Thursday, 8 March 2012
Book Review: The World Beyond by Sangeeta Bhargava
I am a die-hard fan of historical novels, especially when the history involves war. In fact, I like novels with a realistic war setting so much that I don’t mind even if some romance is introduced into the story, though I would normally be happier without such complications. Gone with the Wind is one of my all-time favourites, and I really enjoyed M. M. Kaye’s Shadow of the Moon which is a historical romance set during the time of the 1857 revolt. Given this, I did not hesitate to order a copy of Sangeeta Bhargava’s The World Beyond, a historical romance which is also set in the time of the 1857 War of Independence, as soon as I heard of it.
The story of an English girl’s love for Salim, the son of the Nawab of Awadh, Wajid Ali Shah, The World Beyond has a simple story line, functional prose, authentic settings and suspense. Until I reached the last chapter of the novel which runs to over 350 pages, I did not know if the ending would be a la Romeo and Juliet or the Merchant of Venice.
Bhargava’s strength lies in the fact that she is at home in Lucknow, with its nawabs and zenanas and architecture and Mughalai cuisine and culture and its British residents. Events such as the those leading to the 1857 uprising and policies such as Lord Dalhousie’s Doctrine of Lapse are seamlessly interwoven into the narrative. Bhargava does not hesitate to utilise her fiction writer’s licence to the fullest extreme. There are tiger hunts (with Salim hunting and killing a man-eater) and an elephant fight held to honour Salim, which Salim calls to an abrupt halt because Rachael doesn’t like the idea of killing animals.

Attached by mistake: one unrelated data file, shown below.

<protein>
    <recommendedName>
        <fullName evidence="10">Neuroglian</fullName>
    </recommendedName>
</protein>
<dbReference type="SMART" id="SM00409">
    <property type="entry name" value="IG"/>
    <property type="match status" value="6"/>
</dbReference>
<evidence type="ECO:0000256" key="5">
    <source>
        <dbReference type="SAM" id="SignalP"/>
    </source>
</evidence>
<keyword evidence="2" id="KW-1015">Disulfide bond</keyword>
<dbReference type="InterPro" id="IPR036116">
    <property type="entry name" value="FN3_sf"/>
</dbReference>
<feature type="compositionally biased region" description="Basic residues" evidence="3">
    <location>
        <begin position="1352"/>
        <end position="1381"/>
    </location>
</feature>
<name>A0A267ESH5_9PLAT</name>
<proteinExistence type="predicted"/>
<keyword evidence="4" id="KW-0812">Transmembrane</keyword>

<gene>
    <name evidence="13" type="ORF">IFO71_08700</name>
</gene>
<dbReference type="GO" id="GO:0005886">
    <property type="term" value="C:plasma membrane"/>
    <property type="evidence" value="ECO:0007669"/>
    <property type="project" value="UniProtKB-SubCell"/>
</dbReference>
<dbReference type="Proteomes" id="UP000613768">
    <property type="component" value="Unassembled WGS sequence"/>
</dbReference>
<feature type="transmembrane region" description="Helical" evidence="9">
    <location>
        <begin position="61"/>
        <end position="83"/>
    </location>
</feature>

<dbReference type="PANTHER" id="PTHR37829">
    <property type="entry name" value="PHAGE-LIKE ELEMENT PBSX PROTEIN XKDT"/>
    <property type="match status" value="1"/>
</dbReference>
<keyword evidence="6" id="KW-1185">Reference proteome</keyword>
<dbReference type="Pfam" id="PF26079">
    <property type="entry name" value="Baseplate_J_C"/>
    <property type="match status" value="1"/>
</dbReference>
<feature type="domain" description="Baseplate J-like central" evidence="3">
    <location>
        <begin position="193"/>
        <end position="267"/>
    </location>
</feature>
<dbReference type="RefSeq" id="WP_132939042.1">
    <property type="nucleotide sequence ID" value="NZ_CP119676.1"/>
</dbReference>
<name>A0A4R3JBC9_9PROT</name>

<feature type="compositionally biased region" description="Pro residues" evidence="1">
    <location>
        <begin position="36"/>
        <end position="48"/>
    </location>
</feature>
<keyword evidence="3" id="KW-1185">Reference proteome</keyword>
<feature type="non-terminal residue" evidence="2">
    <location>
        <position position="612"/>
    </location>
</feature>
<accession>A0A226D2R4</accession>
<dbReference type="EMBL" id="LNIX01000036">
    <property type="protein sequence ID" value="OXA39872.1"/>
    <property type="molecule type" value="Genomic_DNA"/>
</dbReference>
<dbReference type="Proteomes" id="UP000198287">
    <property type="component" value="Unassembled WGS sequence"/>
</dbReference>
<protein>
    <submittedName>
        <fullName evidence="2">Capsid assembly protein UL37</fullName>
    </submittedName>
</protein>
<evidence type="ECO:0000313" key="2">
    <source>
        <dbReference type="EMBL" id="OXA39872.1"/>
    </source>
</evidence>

There are a few cons to this novel. At times I found myself wishing that Bhargava would use more flowery prose for a novel of this nature, which is as much if not more romantic, as it is historical. Also, I thought that The World Beyond was a wee bit too one-sided in its description of atrocities during the fighting that took place. Almost all the despicable acts are committed by the British, though Bhargava does admire them for withstanding the siege of the Residency. Except for Rachel, all the Brits in the story are cruel and nasty and racist.
The various characters in the story, ranging from Rachel’s father to Salim’s wet nurse don’t have any trouble communicating with each other. I guess, this is essentially because Salim has learned his English in Calcutta and Rachel has lived in India all her life. I did once in a while, such as when Salim’s wet nurse goes to meet Rachel’s father with a formal marriage proposal, expect an interpreter to pop up and translate or have someone or the other throw up his hands in exasperation at his inability to get what the other is saying. However, nothing of this sort happens. Everyone understands everyone else and towards the end I reconciled myself to such a blissful state of affairs.
As I have mentioned above, the best thing about The World Beyond is that Bhargava keeps one guessing till the end whether Salim will survive the fighting and marry Rachel. The reader’s agony intensifies when Salim is taken prisoner and is punished very harshly. I will not divulge more and play spoilsport. Please do read this book to find out how it all ends.